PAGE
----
The question of whether to live on campus during college is an important one due to the amount of money the decision involves. Schools can charge thousands of dollars for room and board and students can sometimes pay less to live off campus and commute. That said, there are some clear financial pros and cons to living on campus, however, and knowing what they are can make it easier to decide where to live.
On Campus Vs. Off Campus Living
When deciding whether to live on campus, funding from scholarships and student loans are key. Many scholarships and loans can be applied to on-campus housing because the money is directed straight to the school; in many cases, students may not be able to use it to pay off-campus rent.
Further, students with 529 plans or other college savings plans may find that plan rules limit them to living on campus. In general, there is a limit to the amount of money you can deploy from the 529 plan to pay for off-campus housing before it becomes subject to taxes. Depending on the plan in question, a student may have enough money to live off campus comfortably, but not be able to actually use the money for that purpose without incurring significant penalties. (Learn how to put your kids through school without being hounded by the tax man in Clearing Up Tax Confusion For College Savings Accounts.)
The Pros of Living on Campus
While off-campus rents may be cheaper than the price of room and board at school, rent rarely provides the range of services that a school offers. Living in a dorm eliminates electricity, gas and water bills, and sometimes even cable and internet bills. At most schools, the price students pay also covers food - three hot meals a day. Also, unlike apartments, dorms don't require a security deposit.
Another cost that living on campus eliminates is buying furniture. Every dorm room comes with at least a bed and a desk. Most residence halls also offer common areas with couches, televisions and other comforts of home.
The potential cost of having a roommate also decreases when a student lives on campus. If a student leaves mid-semester, his or her roommate doesn't need to worry about covering the full cost of rent or utilities. Schools also handle a certain amount of roommate matching, eliminating the hassle of advertising for roommates and covering full costs until you find one who is suitable.
One benefit of living on campus can be especially financially significant: the cost of a car. Even for students living on campus with cars, gas bills are minimized because they don't need to drive to school every day - they're already there. If a student chooses to do without a car entirely, most colleges and universities are perfect for pedestrian transportation. Students who live within walking distance of their classes also don't have to pay for pricey campus parking permits. (For related reading, see The True Cost Of Owning A Car.)
The Cons of Living on Campus
Many schools promote their room and board offerings as cheaper than living off campus. The truth of those claims varies depending on the area in which the college or university is located. But even in expensive areas, thrifty students may be able to live off campus for less. (Learn more in Are You Ready to Rent? and Easy Ways To Cut Rental Costs.)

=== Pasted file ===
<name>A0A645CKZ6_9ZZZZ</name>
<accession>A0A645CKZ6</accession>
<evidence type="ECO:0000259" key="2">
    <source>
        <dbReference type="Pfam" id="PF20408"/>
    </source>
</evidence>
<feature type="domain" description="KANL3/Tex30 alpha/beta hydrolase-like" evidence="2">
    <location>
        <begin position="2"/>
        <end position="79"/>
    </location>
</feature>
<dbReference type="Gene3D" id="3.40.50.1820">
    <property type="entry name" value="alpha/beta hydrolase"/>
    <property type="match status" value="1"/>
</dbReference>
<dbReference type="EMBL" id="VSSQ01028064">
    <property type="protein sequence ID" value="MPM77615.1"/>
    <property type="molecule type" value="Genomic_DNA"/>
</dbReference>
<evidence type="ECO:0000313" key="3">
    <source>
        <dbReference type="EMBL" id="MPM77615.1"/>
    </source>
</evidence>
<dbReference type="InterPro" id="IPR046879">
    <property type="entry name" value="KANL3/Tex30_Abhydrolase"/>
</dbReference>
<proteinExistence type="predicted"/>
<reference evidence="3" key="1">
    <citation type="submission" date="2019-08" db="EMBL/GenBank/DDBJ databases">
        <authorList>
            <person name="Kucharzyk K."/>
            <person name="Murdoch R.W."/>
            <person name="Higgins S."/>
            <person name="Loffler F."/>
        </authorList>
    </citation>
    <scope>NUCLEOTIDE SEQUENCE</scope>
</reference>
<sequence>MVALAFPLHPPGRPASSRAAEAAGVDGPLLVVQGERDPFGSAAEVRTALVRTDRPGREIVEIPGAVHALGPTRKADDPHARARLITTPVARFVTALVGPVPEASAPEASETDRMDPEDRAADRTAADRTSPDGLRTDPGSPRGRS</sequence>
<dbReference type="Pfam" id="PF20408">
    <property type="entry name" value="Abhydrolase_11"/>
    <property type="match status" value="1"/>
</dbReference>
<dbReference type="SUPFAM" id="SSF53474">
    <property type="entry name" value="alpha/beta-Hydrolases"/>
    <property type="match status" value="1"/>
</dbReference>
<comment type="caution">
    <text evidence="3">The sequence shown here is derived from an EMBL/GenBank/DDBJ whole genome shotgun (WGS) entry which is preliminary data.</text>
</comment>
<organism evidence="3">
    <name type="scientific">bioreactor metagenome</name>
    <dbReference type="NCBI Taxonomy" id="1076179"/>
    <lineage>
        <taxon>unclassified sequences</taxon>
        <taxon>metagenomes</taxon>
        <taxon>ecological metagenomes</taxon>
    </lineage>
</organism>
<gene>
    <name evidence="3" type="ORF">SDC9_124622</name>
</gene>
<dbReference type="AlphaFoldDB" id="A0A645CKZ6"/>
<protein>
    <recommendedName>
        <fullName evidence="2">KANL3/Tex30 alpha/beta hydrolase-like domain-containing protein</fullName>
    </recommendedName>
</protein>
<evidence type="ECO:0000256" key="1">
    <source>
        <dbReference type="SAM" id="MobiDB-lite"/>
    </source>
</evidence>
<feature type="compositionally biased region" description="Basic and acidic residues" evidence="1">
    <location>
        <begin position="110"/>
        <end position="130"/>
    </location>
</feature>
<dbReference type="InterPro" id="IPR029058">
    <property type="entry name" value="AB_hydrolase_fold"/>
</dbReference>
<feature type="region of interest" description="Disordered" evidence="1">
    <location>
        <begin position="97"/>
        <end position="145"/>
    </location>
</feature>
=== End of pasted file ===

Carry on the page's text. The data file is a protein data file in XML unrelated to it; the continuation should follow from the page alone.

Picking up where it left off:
Meal plans are an obvious area of inflation: few students eat as often as their meal plans provide for. Also, many cafeterias offer only limited options for healthy eating and special-needs diets, which for some students, could mean regular trips to the grocery store despite the meal plan.
Another drawback to living on campus is that students who live on campus can face larger penalties than their off-campus counterparts. If, for instance, a student must withdraw from school part-way through the semester, he or she could face significant penalties for breaking the housing contract. Even if the student plans to come back the next semester, he or she will need to move out of campus housing immediately. Furthermore, students can face a whole list of fees for infractions like noise complaints that are fairly minor issues when living off campus.
While some schools provide less expensive housing than a student might find on his or her own, students from the area surrounding a college or university often have an option for free room and board if they can live at home, or with family or friends.
Where to Drop Your Head and Books
You may not have a choice in the matter if you attend a school that has a residency requirement. The University of Louisiana, for instance, requires that freshmen live on campus unless they live with their parents or otherwise receive special permission. That said, most schools provide special exceptions for married students.
In contrast, there are also a number of schools that make the decision to live off campus for their students. Not all schools offer an on-campus option for students through all four years of their studies.
The decision to live on campus during college is often described in terms of social networking, student retention and scholastic achievement. But while parents do want to give their children the best education possible, finances can play a large role in the decision. Because each school has varying costs for room and board, the decision can be different for individual students - so be sure to carefully research the particulars of the schools you are considering in making this decision.